Here is there list, or click here to view their slide show.

  1. Mexico buys more US American products than any country other than Canada. Some 6 million U.S. jobs depend on trade with Mexico,according to the Wilson Center’s Mexico Institute.
  2. Despite the common conception in the United States that Mexico is a poor country, Mexico’s economy is growing faster than its northern neighbor’s — 3.9 percent compared to 1.7 percent in 2011, according to the UK Independent.
  3. Mexico has more professional elections than the United States. According to Robert A. Pastor, a professor and co-director of the Center for Democracy and Election Management at American University who has observed Mexican elections since 1986, the Mexican system is more professional, non-partisan and independent than the US American one.
  4. Mexico gave the world chocolate, along with corn, avocados, chili peppers, tequila and many other awesome foods.
  5. Mexico has amazing cultural diversity. While Mexico may be the largest Spanish-speaking country in the world, that’s not the only language spoken in the country. More than 60 indigenous languages are spoken in Mexico.
  6. Mexico is the largest Spanish-speaking country in the world, with a population of 112 million Spanish speakers.
  7. Mexico City is massive. With around 20.5 million inhabitants, it sits among the world’s largest cities. And it’s massiveness has a long history — when the Spanish arrived in the sixteenth century in Tenochtitlán, the heart of the Aztec empire where Mexico City currently stands, it may have been the largest urban area in the world.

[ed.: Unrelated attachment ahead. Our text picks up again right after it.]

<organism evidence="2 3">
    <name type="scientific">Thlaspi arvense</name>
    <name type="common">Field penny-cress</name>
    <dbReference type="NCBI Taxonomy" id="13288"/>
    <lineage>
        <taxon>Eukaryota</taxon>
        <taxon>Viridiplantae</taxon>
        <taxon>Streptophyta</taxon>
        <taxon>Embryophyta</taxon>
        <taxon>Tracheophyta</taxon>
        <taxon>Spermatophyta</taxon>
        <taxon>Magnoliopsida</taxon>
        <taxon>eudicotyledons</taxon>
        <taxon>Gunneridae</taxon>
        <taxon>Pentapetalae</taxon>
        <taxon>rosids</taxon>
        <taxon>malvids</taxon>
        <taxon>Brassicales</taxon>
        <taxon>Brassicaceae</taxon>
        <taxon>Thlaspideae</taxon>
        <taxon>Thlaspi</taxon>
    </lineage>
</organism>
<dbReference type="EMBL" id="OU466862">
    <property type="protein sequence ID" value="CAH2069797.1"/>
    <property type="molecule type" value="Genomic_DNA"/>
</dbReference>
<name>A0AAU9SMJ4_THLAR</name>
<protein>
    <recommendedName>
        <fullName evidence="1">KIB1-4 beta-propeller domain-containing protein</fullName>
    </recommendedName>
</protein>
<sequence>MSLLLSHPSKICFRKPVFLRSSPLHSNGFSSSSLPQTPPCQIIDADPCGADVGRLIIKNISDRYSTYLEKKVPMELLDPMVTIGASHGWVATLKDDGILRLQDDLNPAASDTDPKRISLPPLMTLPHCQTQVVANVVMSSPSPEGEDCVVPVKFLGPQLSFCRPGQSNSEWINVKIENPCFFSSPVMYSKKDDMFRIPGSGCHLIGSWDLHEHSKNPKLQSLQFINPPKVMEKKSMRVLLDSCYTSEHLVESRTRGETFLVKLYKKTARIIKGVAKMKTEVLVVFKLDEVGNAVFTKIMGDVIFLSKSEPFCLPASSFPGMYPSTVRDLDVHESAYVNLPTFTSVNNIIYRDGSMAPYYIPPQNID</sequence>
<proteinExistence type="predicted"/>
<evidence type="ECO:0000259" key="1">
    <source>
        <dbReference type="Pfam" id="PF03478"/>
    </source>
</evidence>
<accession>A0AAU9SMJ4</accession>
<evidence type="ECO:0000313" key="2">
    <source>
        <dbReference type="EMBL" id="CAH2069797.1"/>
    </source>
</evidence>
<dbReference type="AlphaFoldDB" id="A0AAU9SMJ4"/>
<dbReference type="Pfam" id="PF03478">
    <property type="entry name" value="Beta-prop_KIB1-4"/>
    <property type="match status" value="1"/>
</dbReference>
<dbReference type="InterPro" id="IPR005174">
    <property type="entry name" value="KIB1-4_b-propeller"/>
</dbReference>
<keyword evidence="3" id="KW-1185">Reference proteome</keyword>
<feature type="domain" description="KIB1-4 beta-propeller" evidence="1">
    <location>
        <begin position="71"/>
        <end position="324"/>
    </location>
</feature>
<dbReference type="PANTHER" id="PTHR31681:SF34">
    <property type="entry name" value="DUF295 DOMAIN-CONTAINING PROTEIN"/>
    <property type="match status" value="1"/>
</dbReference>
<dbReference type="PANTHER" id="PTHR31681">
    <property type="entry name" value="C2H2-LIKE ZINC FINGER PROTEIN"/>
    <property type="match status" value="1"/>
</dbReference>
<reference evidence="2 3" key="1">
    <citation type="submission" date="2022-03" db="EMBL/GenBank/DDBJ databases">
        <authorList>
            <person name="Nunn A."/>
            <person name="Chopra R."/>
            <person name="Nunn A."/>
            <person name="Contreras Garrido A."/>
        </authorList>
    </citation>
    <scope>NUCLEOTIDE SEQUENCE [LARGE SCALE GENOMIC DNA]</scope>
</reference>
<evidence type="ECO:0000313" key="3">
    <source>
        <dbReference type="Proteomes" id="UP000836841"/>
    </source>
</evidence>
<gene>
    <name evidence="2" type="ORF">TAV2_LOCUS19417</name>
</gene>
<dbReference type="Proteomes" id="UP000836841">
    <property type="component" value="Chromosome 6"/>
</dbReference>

8. Mexico has awesome beaches, ancient ruins, mountains, and incredible food.
  9. Mexico is not as violent as you may think. Mexico had a murder rate of 23.7 per 100,000 residents in 2011, according to the U.N. Office on Drugs and Crime. That’s about equal to Brazil’s and roughly half as high as Detroit. Mexico’s murder rate isn’t particularly high by Latin American standards. Plenty of places in the region have higher murder rates — including Puerto Rico, the Bahamas, and Jamaica.
  10. Mexico has a thriving film industry. Many people are already familiar with crossover successes like Gael García Bernal, Salma Hayek and director Guillermo del Toro. But those stars account for just a small fraction of a booming industry.
  11. Mexico is home to some of the oldest civilizations of the Americas. Mexico’s first major civilization, the Olmecs,established themselves by around 1200 BC.

Ferrusquilla: "That statue of a composer…"

Mazatlán is privileged to have a strong and vibrant expatriate community, many of whom volunteer long hours to help make our city a better place in which to live. Many in the foreign resident community have of course grown up and lived most of our lives elsewhere. We love our adopted home, but we often lack basic “cultural literacy” about our adopted homeland. I put myself in that category, of course. Every day, many times a day, I learn something new. It’s part of why I love living here.

Last week, I noticed the below comment on one of the local expat discussion groups:

“It is located across the Malecon between two statues: the Deer, Mazatlan’s symbol; and a Sinaloa composer holding his guitar and sombrero.”

The note surprised me, because I figured everyone who lives here knows our beloved Ferrusquilla! But, of course, we don’t “all” know anything; we all have different pieces of information. I see Don Ferrusquilla once in a while, dining around town or taking a walk, and I loved his INCREDIBLE acceptance speech at the Premios Oye! last month (drag the play bar to 6:46 to skip the homage and hear the original poem he wrote just for the occasion, full of love for our fair city).